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The origins of this idiom.
The meaning of this phrase.
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A phrase used to describe someone who tends to be on the quiet side, or a person who does not have much to say when they speak.
This phrase is self-explanatory; it literally means what it says, which is rare for most phrases. Indeed, people, such as myself, don't have a whole lot to say much of the time. Why? Well, there are a few reasons. It could be due to feeling uncomfortable around others, being shy, or it could just be the style for how a person talks; short and to the point.

This phrase has been around for at least 400 years, and unsurprisingly, its meaning has remained unchanged throughout the centuries. For example, a popular playwright known as William Shakespeare uses the phrase in the play King Henry V, from 1599:

"He hath heard that men of few words are the best men."

Sometimes, men of few words were described in combination with another old expression that says they were 'men of action.' For example, in The Atlas newspaper from 1839, it reads:

"He was a man of action, not of words; and was much more at his ease in the smoke and tire of a battle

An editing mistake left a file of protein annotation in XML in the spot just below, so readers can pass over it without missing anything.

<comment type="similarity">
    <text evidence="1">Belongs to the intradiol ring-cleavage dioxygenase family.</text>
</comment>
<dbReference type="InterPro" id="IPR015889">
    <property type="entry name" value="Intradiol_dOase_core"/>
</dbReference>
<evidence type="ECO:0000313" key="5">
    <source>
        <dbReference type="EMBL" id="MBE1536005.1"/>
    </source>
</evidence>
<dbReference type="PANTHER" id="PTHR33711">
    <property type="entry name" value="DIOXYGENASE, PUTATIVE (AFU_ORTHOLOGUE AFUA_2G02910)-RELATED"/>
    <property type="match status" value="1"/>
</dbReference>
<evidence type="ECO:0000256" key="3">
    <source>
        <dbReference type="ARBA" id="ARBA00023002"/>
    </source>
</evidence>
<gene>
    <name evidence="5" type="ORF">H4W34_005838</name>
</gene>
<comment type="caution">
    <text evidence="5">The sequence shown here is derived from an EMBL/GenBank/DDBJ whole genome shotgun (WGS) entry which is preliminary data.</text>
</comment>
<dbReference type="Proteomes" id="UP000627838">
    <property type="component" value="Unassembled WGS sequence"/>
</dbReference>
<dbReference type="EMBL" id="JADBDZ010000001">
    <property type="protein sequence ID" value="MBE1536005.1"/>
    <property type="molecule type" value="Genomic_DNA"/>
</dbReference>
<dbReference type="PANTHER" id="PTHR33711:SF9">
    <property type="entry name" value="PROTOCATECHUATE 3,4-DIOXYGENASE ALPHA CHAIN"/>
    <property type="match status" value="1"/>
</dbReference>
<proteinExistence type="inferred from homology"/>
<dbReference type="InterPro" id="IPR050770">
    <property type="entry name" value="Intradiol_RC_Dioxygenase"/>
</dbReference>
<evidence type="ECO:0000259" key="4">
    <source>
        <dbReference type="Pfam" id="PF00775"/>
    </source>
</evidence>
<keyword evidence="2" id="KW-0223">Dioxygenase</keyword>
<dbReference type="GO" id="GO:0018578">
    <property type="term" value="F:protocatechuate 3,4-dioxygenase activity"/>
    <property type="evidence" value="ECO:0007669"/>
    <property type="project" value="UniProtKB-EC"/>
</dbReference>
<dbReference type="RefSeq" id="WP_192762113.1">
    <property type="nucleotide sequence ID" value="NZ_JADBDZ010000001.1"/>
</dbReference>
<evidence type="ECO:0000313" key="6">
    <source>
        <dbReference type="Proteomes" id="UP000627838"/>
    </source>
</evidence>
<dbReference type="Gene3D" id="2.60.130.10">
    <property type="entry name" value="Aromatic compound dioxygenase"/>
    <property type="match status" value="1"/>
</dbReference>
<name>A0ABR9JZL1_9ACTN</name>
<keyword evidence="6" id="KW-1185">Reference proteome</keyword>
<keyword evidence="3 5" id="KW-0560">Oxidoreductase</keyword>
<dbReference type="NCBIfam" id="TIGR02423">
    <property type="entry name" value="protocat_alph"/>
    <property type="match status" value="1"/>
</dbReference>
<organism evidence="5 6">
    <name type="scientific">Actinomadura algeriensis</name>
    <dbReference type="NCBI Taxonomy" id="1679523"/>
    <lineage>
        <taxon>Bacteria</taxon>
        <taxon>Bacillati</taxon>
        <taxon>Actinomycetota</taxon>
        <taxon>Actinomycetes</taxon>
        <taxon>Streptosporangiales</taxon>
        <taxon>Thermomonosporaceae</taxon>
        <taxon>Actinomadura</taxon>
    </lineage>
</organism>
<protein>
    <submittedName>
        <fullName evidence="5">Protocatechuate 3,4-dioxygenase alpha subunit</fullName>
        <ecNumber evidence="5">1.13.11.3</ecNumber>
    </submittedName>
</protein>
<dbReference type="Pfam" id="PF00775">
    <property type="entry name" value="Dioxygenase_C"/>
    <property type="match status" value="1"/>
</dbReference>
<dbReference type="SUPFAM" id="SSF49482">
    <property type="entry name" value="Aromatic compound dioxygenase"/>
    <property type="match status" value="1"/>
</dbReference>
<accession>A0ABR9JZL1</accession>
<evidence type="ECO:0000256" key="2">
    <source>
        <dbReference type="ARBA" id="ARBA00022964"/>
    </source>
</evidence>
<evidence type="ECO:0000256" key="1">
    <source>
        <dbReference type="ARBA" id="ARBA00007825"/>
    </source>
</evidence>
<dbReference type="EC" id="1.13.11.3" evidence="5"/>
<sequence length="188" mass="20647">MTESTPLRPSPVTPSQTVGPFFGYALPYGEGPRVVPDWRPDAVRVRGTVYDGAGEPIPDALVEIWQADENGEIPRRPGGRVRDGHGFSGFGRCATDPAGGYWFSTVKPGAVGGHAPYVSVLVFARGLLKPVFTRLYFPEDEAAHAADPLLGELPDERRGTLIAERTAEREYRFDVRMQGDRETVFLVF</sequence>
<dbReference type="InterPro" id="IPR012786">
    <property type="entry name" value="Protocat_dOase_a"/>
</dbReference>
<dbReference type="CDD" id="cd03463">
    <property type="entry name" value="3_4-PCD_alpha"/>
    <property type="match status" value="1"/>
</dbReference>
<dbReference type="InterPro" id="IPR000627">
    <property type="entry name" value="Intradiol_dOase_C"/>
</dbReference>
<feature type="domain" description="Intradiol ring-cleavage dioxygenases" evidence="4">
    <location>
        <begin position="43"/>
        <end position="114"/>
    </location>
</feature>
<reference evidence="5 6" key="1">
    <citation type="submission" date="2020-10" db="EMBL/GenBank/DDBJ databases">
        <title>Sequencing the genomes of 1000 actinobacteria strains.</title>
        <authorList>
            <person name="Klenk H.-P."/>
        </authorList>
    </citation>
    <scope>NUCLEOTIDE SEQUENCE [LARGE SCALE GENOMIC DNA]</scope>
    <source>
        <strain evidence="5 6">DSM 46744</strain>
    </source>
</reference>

than the meshes of a debate."

Indeed, while a man may not have anything to say, they can make up for it by what they do.
* I've been friends with Dillan for over a decade, and I know him to be a man of few words, but at least he is funny when he does decide to talk.
Note: The origins for most common idioms cannot be said with a certainty. What's provided are theories that may be plausible to how a phrase originated, but not necessarily so.

In addition, quotes that contain a phrase may be taken from old newspapers, poems, or books that were written centuries ago, but this by no means shows they originated from these. In all likelihood, if an expression is being used in a newspaper, it's probably already well known, and thus, from an older period of time.
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